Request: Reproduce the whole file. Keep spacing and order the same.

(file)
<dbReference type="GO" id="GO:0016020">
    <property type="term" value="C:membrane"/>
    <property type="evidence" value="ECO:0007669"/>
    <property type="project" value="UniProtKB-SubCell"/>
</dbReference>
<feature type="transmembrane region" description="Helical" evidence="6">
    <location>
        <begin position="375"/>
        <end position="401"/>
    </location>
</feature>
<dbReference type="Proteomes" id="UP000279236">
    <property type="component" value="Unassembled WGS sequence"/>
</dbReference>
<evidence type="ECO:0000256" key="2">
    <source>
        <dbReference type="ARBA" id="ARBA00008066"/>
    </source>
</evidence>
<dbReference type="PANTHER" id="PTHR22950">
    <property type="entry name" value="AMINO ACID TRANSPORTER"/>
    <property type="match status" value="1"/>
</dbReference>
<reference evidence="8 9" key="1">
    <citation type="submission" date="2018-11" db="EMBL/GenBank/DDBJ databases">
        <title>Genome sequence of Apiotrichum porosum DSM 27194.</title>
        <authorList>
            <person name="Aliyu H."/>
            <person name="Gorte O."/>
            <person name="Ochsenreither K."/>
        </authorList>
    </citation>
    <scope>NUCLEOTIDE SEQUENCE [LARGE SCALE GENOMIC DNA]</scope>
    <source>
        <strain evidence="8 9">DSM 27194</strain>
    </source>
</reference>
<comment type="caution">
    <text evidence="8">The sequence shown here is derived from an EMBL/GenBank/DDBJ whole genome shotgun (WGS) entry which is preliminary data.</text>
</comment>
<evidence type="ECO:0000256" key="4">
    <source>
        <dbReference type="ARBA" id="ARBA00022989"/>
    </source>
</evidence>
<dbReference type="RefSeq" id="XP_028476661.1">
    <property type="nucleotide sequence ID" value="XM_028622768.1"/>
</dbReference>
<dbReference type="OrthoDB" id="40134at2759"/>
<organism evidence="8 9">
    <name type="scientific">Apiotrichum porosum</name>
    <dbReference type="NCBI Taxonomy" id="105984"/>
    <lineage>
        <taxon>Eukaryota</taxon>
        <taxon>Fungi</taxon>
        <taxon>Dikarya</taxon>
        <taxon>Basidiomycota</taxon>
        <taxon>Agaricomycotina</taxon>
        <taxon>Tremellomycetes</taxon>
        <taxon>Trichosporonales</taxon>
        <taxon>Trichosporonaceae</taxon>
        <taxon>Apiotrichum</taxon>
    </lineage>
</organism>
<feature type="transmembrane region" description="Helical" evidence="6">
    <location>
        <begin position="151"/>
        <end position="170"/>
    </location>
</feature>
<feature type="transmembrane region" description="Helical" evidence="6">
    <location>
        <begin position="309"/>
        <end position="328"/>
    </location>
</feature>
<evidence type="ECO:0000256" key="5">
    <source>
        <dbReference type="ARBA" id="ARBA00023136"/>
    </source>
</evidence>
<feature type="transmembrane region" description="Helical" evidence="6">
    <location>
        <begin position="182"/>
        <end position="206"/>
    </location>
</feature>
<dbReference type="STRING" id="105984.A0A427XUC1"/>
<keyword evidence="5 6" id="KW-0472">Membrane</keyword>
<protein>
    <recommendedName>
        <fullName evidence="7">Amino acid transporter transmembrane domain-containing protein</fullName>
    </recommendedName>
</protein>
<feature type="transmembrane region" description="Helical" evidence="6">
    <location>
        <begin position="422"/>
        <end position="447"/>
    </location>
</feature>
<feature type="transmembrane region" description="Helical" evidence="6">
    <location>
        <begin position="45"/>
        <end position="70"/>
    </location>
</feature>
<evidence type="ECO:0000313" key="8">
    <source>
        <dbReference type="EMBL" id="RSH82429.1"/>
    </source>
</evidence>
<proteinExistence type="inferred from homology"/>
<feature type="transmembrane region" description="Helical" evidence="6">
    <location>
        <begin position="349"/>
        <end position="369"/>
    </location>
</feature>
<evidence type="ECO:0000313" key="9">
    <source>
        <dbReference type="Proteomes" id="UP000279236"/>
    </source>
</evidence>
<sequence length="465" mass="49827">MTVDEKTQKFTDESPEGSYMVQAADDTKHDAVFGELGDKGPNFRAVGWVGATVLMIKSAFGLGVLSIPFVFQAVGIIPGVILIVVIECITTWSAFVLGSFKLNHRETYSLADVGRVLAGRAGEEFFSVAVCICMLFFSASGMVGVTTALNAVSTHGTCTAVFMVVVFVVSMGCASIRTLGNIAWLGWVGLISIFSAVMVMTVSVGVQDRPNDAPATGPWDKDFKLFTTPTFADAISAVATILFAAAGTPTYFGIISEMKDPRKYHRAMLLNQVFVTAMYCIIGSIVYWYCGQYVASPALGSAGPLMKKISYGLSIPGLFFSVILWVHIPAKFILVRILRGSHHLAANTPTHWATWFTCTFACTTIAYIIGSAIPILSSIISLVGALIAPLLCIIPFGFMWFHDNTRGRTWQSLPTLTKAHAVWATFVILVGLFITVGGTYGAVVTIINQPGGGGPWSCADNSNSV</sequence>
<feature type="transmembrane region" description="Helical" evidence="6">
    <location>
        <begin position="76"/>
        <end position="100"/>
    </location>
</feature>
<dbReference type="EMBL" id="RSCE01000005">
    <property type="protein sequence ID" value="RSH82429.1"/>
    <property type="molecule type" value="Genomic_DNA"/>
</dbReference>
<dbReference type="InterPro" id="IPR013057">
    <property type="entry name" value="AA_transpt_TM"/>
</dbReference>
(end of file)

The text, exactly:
<dbReference type="GO" id="GO:0016020">
    <property type="term" value="C:membrane"/>
    <property type="evidence" value="ECO:0007669"/>
    <property type="project" value="UniProtKB-SubCell"/>
</dbReference>
<feature type="transmembrane region" description="Helical" evidence="6">
    <location>
        <begin position="375"/>
        <end position="401"/>
    </location>
</feature>
<dbReference type="Proteomes" id="UP000279236">
    <property type="component" value="Unassembled WGS sequence"/>
</dbReference>
<evidence type="ECO:0000256" key="2">
    <source>
        <dbReference type="ARBA" id="ARBA00008066"/>
    </source>
</evidence>
<dbReference type="PANTHER" id="PTHR22950">
    <property type="entry name" value="AMINO ACID TRANSPORTER"/>
    <property type="match status" value="1"/>
</dbReference>
<reference evidence="8 9" key="1">
    <citation type="submission" date="2018-11" db="EMBL/GenBank/DDBJ databases">
        <title>Genome sequence of Apiotrichum porosum DSM 27194.</title>
        <authorList>
            <person name="Aliyu H."/>
            <person name="Gorte O."/>
            <person name="Ochsenreither K."/>
        </authorList>
    </citation>
    <scope>NUCLEOTIDE SEQUENCE [LARGE SCALE GENOMIC DNA]</scope>
    <source>
        <strain evidence="8 9">DSM 27194</strain>
    </source>
</reference>
<comment type="caution">
    <text evidence="8">The sequence shown here is derived from an EMBL/GenBank/DDBJ whole genome shotgun (WGS) entry which is preliminary data.</text>
</comment>
<evidence type="ECO:0000256" key="4">
    <source>
        <dbReference type="ARBA" id="ARBA00022989"/>
    </source>
</evidence>
<dbReference type="RefSeq" id="XP_028476661.1">
    <property type="nucleotide sequence ID" value="XM_028622768.1"/>
</dbReference>
<dbReference type="OrthoDB" id="40134at2759"/>
<organism evidence="8 9">
    <name type="scientific">Apiotrichum porosum</name>
    <dbReference type="NCBI Taxonomy" id="105984"/>
    <lineage>
        <taxon>Eukaryota</taxon>
        <taxon>Fungi</taxon>
        <taxon>Dikarya</taxon>
        <taxon>Basidiomycota</taxon>
        <taxon>Agaricomycotina</taxon>
        <taxon>Tremellomycetes</taxon>
        <taxon>Trichosporonales</taxon>
        <taxon>Trichosporonaceae</taxon>
        <taxon>Apiotrichum</taxon>
    </lineage>
</organism>
<feature type="transmembrane region" description="Helical" evidence="6">
    <location>
        <begin position="151"/>
        <end position="170"/>
    </location>
</feature>
<feature type="transmembrane region" description="Helical" evidence="6">
    <location>
        <begin position="309"/>
        <end position="328"/>
    </location>
</feature>
<evidence type="ECO:0000256" key="5">
    <source>
        <dbReference type="ARBA" id="ARBA00023136"/>
    </source>
</evidence>
<feature type="transmembrane region" description="Helical" evidence="6">
    <location>
        <begin position="182"/>
        <end position="206"/>
    </location>
</feature>
<dbReference type="STRING" id="105984.A0A427XUC1"/>
<keyword evidence="5 6" id="KW-0472">Membrane</keyword>
<protein>
    <recommendedName>
        <fullName evidence="7">Amino acid transporter transmembrane domain-containing protein</fullName>
    </recommendedName>
</protein>
<feature type="transmembrane region" description="Helical" evidence="6">
    <location>
        <begin position="422"/>
        <end position="447"/>
    </location>
</feature>
<feature type="transmembrane region" description="Helical" evidence="6">
    <location>
        <begin position="45"/>
        <end position="70"/>
    </location>
</feature>
<evidence type="ECO:0000313" key="8">
    <source>
        <dbReference type="EMBL" id="RSH82429.1"/>
    </source>
</evidence>
<proteinExistence type="inferred from homology"/>
<feature type="transmembrane region" description="Helical" evidence="6">
    <location>
        <begin position="349"/>
        <end position="369"/>
    </location>
</feature>
<evidence type="ECO:0000313" key="9">
    <source>
        <dbReference type="Proteomes" id="UP000279236"/>
    </source>
</evidence>
<sequence length="465" mass="49827">MTVDEKTQKFTDESPEGSYMVQAADDTKHDAVFGELGDKGPNFRAVGWVGATVLMIKSAFGLGVLSIPFVFQAVGIIPGVILIVVIECITTWSAFVLGSFKLNHRETYSLADVGRVLAGRAGEEFFSVAVCICMLFFSASGMVGVTTALNAVSTHGTCTAVFMVVVFVVSMGCASIRTLGNIAWLGWVGLISIFSAVMVMTVSVGVQDRPNDAPATGPWDKDFKLFTTPTFADAISAVATILFAAAGTPTYFGIISEMKDPRKYHRAMLLNQVFVTAMYCIIGSIVYWYCGQYVASPALGSAGPLMKKISYGLSIPGLFFSVILWVHIPAKFILVRILRGSHHLAANTPTHWATWFTCTFACTTIAYIIGSAIPILSSIISLVGALIAPLLCIIPFGFMWFHDNTRGRTWQSLPTLTKAHAVWATFVILVGLFITVGGTYGAVVTIINQPGGGGPWSCADNSNSV</sequence>
<feature type="transmembrane region" description="Helical" evidence="6">
    <location>
        <begin position="76"/>
        <end position="100"/>
    </location>
</feature>
<dbReference type="EMBL" id="RSCE01000005">
    <property type="protein sequence ID" value="RSH82429.1"/>
    <property type="molecule type" value="Genomic_DNA"/>
</dbReference>
<dbReference type="InterPro" id="IPR013057">
    <property type="entry name" value="AA_transpt_TM"/>
</dbReference>